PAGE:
Photo by Alexandro David
Everything changed the moment the dragon’s egg Gina had unwittingly sat on hatched! The little dragon turned its face toward her, its big emerald eyes filled with devotion. Its golden-brown muzzle was lined with soft-pointed canines like a puppy’s. Its lace-trimmed tail and swan-curve neck were astonishingly beautiful. No, not beautiful—artistic. Only this masterpiece was alive!
It gave a plaintive cry, half rumble, half mew, and began to shake. Gina had been so overwhelmed with everything that was happening she’d failed to notice the chill until now; it might be summer in Middleton, but it was more like late winter or early spring in Ismara. She was glad she’d worn her big terrycloth robe.
The creature let out a rumbly bleat. It was struggling to get to her, but was having difficulty moving around the remains of the toppled egg. Breaking from her stupor, Gina reached out and pushed the egg away. The little dragon, now shaking violently, dragged itself forward. Its skin had lost its golden glow, and was beginning to blue.
Gina clasped its forelegs. Sliding her back against a smooth-barked lespin tree, she pulled the dragon onto her lap and covered it with her robe. She stroked its soft baby-scaled neck. It relaxed a bit, and then, to her astonishment, licked her; its tongue was wet and, against all expectations, warm.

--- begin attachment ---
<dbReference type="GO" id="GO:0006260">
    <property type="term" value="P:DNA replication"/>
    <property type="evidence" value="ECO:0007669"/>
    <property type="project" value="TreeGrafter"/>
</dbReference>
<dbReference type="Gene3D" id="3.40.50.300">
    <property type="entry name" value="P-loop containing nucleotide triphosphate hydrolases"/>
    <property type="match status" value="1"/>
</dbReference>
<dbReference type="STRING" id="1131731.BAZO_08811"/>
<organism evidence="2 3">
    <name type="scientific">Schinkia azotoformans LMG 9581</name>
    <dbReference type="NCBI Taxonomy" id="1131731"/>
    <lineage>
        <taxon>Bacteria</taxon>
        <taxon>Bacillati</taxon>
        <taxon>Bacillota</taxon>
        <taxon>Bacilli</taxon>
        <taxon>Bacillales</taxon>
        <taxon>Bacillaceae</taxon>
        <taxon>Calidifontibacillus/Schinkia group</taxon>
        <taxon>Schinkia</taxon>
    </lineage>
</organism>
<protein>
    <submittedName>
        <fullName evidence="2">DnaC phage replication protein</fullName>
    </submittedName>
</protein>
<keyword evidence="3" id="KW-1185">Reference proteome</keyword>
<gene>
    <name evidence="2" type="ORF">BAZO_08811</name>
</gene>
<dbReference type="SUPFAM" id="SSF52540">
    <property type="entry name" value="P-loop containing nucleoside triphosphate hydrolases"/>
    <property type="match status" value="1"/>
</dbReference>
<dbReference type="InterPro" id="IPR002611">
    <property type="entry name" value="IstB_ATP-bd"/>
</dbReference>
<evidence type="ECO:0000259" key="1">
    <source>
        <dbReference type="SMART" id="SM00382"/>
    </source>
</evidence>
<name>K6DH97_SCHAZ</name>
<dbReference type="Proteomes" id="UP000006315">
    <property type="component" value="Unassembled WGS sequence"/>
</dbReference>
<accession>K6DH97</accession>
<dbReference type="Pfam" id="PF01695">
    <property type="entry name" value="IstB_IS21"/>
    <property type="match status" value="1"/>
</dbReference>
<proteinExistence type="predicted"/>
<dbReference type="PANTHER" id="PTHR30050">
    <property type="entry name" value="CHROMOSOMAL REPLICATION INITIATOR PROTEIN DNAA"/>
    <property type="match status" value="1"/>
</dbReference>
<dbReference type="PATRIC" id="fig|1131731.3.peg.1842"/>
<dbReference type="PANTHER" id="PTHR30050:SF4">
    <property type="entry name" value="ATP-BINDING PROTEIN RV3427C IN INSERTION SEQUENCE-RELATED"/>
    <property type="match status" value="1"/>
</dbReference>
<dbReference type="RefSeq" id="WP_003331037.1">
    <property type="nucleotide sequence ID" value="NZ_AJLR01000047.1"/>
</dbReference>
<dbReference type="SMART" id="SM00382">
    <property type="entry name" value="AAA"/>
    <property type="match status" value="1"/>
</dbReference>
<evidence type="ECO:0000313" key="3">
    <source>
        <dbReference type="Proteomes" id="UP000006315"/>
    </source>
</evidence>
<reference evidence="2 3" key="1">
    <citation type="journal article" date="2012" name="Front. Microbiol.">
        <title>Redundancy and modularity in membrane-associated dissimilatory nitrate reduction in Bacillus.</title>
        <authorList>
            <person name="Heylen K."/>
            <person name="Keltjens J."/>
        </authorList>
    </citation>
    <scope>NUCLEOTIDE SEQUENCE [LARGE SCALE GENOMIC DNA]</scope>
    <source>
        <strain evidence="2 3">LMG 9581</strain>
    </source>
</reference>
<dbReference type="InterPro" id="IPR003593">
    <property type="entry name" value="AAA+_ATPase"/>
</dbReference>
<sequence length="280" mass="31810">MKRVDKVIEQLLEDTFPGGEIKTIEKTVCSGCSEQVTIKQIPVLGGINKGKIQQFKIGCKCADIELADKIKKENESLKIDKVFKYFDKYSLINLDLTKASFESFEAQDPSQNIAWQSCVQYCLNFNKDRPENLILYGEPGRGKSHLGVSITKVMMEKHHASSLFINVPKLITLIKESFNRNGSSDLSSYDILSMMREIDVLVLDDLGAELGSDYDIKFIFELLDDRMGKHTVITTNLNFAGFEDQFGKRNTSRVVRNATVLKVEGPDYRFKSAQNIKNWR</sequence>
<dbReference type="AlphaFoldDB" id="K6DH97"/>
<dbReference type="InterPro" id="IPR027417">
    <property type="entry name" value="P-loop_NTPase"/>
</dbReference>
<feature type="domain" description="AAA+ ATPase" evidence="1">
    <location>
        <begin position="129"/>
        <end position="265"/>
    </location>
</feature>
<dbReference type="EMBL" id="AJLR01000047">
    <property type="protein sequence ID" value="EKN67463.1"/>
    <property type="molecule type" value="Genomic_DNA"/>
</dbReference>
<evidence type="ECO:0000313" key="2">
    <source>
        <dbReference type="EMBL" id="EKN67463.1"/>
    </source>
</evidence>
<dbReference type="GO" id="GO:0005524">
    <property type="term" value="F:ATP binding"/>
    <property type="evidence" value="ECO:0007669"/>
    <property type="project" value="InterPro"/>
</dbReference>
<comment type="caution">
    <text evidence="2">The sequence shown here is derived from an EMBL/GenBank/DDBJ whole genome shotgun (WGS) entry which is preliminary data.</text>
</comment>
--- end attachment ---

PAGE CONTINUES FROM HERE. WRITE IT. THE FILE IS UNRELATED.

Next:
Gina began to unconsciously “la-la.” Once she realized what she was doing, it was too late to change—the melody was lodged in her brain. It was the Oh-So-Soft Toilet Paper song, the one that featured a chorus of adults pretending to be children, singing, “They’re like heaven for your bottom, so make sure your grocer’s got ‘em!”
Then something absurd and wonderful had happened. Somewhere along the line while she’d been la-la-ing the Oh-So-Soft song, the little dragon had begun to copy her, so faintly that she hadn’t even noticed at first. But she did now. Its “singing” was impossibly sweet, the way a saxophone might sound if it were a living thing. And the melody, as transposed by the little dragon, was impossibly beautiful!
An audible mix of fear and awe arose from the undergrowth. One elderly male pixie captured what the others were clearly thinking: “Oh, Uol! Now she’s done it!”
Gina’s eyes slowly closed as the little dragon’s song—for it had indeed become the dragon’s song—lulled them both to sleep. She’d lost all sense of time: it had been a late afternoon in August when she left Middleton, but here it was the middle of the night in something like March. She shouldn’t have been tired, but after falling into another world, she was suffering from the mother of all jetlags. “Have to find my…brother…first thing in…morning,” she muttered. And then, what remained of her consciousness…
Blew away with the night breeze.
Thoughts: Have you ever altered your plans, even your life, to love an animal? Good.
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